In a message dated 10/10/99 10:18:20 PM Pacific Daylight Time, firstname.lastname@example.org writes:
> > In a message dated 10/10/99 7:21:57 PM Pacific Daylight Time,> > ...are you going to argue that an intrinsic value should be associated
> > email@example.com writes:
im not sure if i grok you here, because it seems to me like your asking two questions, yet you say "issue", in the singular... correct me if im wrong, but i hear you asking "why do people think of life as valuable?", and "how can groups function if the members of the group value themselves and their individual goals above the group and the group goals, and the other members, and their goals?"
for the first question, wouldnt evolution favor vectors that optimized humans for tribal cohesiveness? wouldnt a reflexive attribution of value to the lives of (and accompanying aversion to the suffering of) ones fellow tribesmen greatly enhance tribal cohesiveness? i thought the necassity of the urge to preserve that-which-is-similar-to-oneself was a standard example used in introductions to evolutionary psychology...
and for the second one, as long as the individual goals coincide with the group goals, the group gets along pretty well, right? when they dont, some very great schisms are produced... i view groups as functions of individuals and their goals (maybe im being too reductionist here; if anyone can mu at me, fire away). pardon my punkassness in saying this (and maybe im just being stereotypical; aint labeling theory great?), but these conclusions seem quite straightforward and intuitive to me.
> Do you really believe a life as a "transhistorical, augmented and
> superior being" lived in "splendid isolation" would be worth the
i dont know, but i do intend to try it for a while, if i can. ill meet ya on the far edge, but itll be a long trip over; ill have plenty of time to try the splendid isolation thing... but, i must say, the prospect an existance of coevolving and self-editing with such intellects as those on this list is very appealing... and i dont think thats just my vestigial hardwiring talking. i would probably benefit greatly from interaction, in whatever metastable attractor i end up in, as i do now.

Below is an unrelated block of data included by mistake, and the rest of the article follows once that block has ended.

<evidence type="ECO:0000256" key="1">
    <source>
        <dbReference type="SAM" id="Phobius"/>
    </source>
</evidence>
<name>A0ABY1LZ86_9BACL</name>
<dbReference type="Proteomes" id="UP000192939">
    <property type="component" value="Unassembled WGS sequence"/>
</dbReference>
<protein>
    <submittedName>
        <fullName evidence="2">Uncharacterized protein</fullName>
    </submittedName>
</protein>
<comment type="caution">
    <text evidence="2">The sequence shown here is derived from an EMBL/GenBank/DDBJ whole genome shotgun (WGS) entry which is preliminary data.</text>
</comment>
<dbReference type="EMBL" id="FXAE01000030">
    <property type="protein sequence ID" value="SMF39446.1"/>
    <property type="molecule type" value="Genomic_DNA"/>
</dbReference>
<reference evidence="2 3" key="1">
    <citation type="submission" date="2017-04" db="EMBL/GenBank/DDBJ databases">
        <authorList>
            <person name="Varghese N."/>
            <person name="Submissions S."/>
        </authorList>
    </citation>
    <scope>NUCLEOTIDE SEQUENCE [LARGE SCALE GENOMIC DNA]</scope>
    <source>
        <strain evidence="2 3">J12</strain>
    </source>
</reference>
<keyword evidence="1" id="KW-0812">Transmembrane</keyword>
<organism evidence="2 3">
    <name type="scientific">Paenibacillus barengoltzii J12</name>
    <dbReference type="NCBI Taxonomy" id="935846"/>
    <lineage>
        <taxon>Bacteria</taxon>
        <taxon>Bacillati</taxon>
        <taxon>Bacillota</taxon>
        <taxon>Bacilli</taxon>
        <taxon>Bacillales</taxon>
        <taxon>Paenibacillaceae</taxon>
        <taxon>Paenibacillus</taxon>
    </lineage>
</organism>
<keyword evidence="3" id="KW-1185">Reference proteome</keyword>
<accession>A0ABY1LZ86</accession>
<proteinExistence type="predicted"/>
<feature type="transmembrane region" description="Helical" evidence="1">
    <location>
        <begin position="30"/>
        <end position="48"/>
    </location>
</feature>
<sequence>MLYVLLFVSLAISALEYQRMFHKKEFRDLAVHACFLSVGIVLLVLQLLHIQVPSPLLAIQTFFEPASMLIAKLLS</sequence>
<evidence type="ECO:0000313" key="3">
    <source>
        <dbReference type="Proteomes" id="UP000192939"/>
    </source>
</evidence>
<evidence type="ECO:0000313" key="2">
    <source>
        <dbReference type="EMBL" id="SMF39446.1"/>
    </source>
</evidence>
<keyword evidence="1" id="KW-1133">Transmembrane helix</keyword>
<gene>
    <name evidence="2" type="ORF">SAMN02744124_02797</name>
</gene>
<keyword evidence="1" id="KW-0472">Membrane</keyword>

> [do you really believe] That now, as you are, your have
> no need to socialize for its own sake, that your relationship
> with others is entirely manipulative and exploitative in order
> to meet you uniquely valuable needs?
i think social activity is not only useful, but necassary, given my current, well, form. such are the idiosyncrasies of my hardwiring... but i intend to take this reflex and make it a switch.
> If you, Sayke, have no "intrinsic value" this does not prevent you
> considering your goals, hopes and intentions as having some sort
> of unique extrinsic value.
naaaa, my intrinsic nature is to be a point of view that interacts with what it views (and in many cases is incapable of discerning the difference between figure, ground, and self (this too needs to be fixed)). i think, therefore i am, therefore i am that which is subjectivly/intrinsicly valuable. significance is an observer-depandent property, and i am an observer. i do not pretend to attribute objective/extrinsic value to myself, my goals, my hopes, or my intentions. its all subjective/intrinsic, and perfectly rational, i think. i expect others to attribute subjective/intrinsic value to themselves and their priorities, as well.
here there be funky truth-by-definition recursion.
> You were born with the conviction that
> only what you wanted was worth attention, and utterly shocked
> to find that your parents had needs too and and could not reliably
> provide immediate gratification. In fact, they even expected you
> to tolerate unpleasant bladder pressure so you would not urinate
> on the living room rug?
the neural net i am a function of needed training in order to reach the level of recursively-analytical self-awareness that i now posses. my parents were programmed to train my network, as i am programmed to train progeny of my own. my life is an attempt to override my programming.
> I've never understood the moral philsophy of "Solipsism", so your
> motivation and attitude remain a mystery to me. This post is
> in no way critical -- it is driven by an intense curiosity about
> the issues you raise in relation to Extropianism.
thank you for being uncritical and candid and stuff... and please understand that my motives are similar to yours when i say that ive never understood the moral philosophy of "collectivism", and so your apparent motivations and attitudes remain a mystery to me.
> Is it really true
> that all of us, despite our denials and rationalizations, are
> egoists engaged in an EXCLUSIVE and ruthless search for
i would argue that are we programmed to be engaged in a ruthless search for reproduction-aggrandizement... but i dont think its nearly exclusive. evolution fucked up when it made me. one strand of the circle of life breaks here, and becomes a line.